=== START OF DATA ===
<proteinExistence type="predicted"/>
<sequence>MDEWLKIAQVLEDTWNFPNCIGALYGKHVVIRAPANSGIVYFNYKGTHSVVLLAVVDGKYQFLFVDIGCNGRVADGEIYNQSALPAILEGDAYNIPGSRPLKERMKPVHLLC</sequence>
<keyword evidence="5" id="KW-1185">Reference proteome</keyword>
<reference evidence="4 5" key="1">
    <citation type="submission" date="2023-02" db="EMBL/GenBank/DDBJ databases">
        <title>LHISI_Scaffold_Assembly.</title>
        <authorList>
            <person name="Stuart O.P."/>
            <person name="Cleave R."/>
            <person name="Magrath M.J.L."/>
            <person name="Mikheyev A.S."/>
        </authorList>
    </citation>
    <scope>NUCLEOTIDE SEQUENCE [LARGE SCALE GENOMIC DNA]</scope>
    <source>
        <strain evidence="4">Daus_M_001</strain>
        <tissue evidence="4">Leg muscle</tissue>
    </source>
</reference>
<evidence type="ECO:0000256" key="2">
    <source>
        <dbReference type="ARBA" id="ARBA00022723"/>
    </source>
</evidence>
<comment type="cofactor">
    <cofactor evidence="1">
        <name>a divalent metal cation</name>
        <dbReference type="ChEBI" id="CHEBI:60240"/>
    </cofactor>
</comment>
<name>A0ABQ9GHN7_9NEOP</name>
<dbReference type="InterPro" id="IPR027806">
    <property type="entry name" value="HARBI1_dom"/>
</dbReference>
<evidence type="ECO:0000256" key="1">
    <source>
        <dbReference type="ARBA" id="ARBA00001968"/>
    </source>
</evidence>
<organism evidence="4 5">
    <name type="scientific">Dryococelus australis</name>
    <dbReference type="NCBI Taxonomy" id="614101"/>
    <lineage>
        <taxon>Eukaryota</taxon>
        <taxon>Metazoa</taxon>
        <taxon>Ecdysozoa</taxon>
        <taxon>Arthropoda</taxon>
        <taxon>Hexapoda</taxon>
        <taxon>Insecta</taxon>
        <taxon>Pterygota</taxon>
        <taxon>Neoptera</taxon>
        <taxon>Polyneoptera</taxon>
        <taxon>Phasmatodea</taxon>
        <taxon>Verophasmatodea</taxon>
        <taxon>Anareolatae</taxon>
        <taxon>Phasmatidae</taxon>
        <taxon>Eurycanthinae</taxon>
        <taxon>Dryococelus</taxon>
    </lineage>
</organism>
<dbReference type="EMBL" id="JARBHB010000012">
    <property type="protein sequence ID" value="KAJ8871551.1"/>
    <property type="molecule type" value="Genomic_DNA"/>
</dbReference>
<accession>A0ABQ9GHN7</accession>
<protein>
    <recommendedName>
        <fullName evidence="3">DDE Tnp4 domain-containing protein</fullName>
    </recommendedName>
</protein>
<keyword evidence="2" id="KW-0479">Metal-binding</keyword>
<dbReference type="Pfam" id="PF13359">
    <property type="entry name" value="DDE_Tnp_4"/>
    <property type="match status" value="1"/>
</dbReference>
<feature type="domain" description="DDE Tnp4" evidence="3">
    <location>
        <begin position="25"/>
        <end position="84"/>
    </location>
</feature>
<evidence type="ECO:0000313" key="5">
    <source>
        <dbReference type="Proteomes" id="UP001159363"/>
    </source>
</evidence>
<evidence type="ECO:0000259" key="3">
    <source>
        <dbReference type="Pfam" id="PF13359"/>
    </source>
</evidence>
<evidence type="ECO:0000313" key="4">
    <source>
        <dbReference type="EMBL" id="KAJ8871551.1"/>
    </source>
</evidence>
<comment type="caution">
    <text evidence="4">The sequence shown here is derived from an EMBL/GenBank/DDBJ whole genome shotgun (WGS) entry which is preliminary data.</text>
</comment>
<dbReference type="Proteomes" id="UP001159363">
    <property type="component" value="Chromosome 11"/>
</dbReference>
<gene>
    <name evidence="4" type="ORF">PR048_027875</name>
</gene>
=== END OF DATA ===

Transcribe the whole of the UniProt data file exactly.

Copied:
<proteinExistence type="predicted"/>
<sequence>MDEWLKIAQVLEDTWNFPNCIGALYGKHVVIRAPANSGIVYFNYKGTHSVVLLAVVDGKYQFLFVDIGCNGRVADGEIYNQSALPAILEGDAYNIPGSRPLKERMKPVHLLC</sequence>
<keyword evidence="5" id="KW-1185">Reference proteome</keyword>
<reference evidence="4 5" key="1">
    <citation type="submission" date="2023-02" db="EMBL/GenBank/DDBJ databases">
        <title>LHISI_Scaffold_Assembly.</title>
        <authorList>
            <person name="Stuart O.P."/>
            <person name="Cleave R."/>
            <person name="Magrath M.J.L."/>
            <person name="Mikheyev A.S."/>
        </authorList>
    </citation>
    <scope>NUCLEOTIDE SEQUENCE [LARGE SCALE GENOMIC DNA]</scope>
    <source>
        <strain evidence="4">Daus_M_001</strain>
        <tissue evidence="4">Leg muscle</tissue>
    </source>
</reference>
<evidence type="ECO:0000256" key="2">
    <source>
        <dbReference type="ARBA" id="ARBA00022723"/>
    </source>
</evidence>
<comment type="cofactor">
    <cofactor evidence="1">
        <name>a divalent metal cation</name>
        <dbReference type="ChEBI" id="CHEBI:60240"/>
    </cofactor>
</comment>
<name>A0ABQ9GHN7_9NEOP</name>
<dbReference type="InterPro" id="IPR027806">
    <property type="entry name" value="HARBI1_dom"/>
</dbReference>
<evidence type="ECO:0000256" key="1">
    <source>
        <dbReference type="ARBA" id="ARBA00001968"/>
    </source>
</evidence>
<organism evidence="4 5">
    <name type="scientific">Dryococelus australis</name>
    <dbReference type="NCBI Taxonomy" id="614101"/>
    <lineage>
        <taxon>Eukaryota</taxon>
        <taxon>Metazoa</taxon>
        <taxon>Ecdysozoa</taxon>
        <taxon>Arthropoda</taxon>
        <taxon>Hexapoda</taxon>
        <taxon>Insecta</taxon>
        <taxon>Pterygota</taxon>
        <taxon>Neoptera</taxon>
        <taxon>Polyneoptera</taxon>
        <taxon>Phasmatodea</taxon>
        <taxon>Verophasmatodea</taxon>
        <taxon>Anareolatae</taxon>
        <taxon>Phasmatidae</taxon>
        <taxon>Eurycanthinae</taxon>
        <taxon>Dryococelus</taxon>
    </lineage>
</organism>
<dbReference type="EMBL" id="JARBHB010000012">
    <property type="protein sequence ID" value="KAJ8871551.1"/>
    <property type="molecule type" value="Genomic_DNA"/>
</dbReference>
<accession>A0ABQ9GHN7</accession>
<protein>
    <recommendedName>
        <fullName evidence="3">DDE Tnp4 domain-containing protein</fullName>
    </recommendedName>
</protein>
<keyword evidence="2" id="KW-0479">Metal-binding</keyword>
<dbReference type="Pfam" id="PF13359">
    <property type="entry name" value="DDE_Tnp_4"/>
    <property type="match status" value="1"/>
</dbReference>
<feature type="domain" description="DDE Tnp4" evidence="3">
    <location>
        <begin position="25"/>
        <end position="84"/>
    </location>
</feature>
<evidence type="ECO:0000313" key="5">
    <source>
        <dbReference type="Proteomes" id="UP001159363"/>
    </source>
</evidence>
<evidence type="ECO:0000259" key="3">
    <source>
        <dbReference type="Pfam" id="PF13359"/>
    </source>
</evidence>
<evidence type="ECO:0000313" key="4">
    <source>
        <dbReference type="EMBL" id="KAJ8871551.1"/>
    </source>
</evidence>
<comment type="caution">
    <text evidence="4">The sequence shown here is derived from an EMBL/GenBank/DDBJ whole genome shotgun (WGS) entry which is preliminary data.</text>
</comment>
<dbReference type="Proteomes" id="UP001159363">
    <property type="component" value="Chromosome 11"/>
</dbReference>
<gene>
    <name evidence="4" type="ORF">PR048_027875</name>
</gene>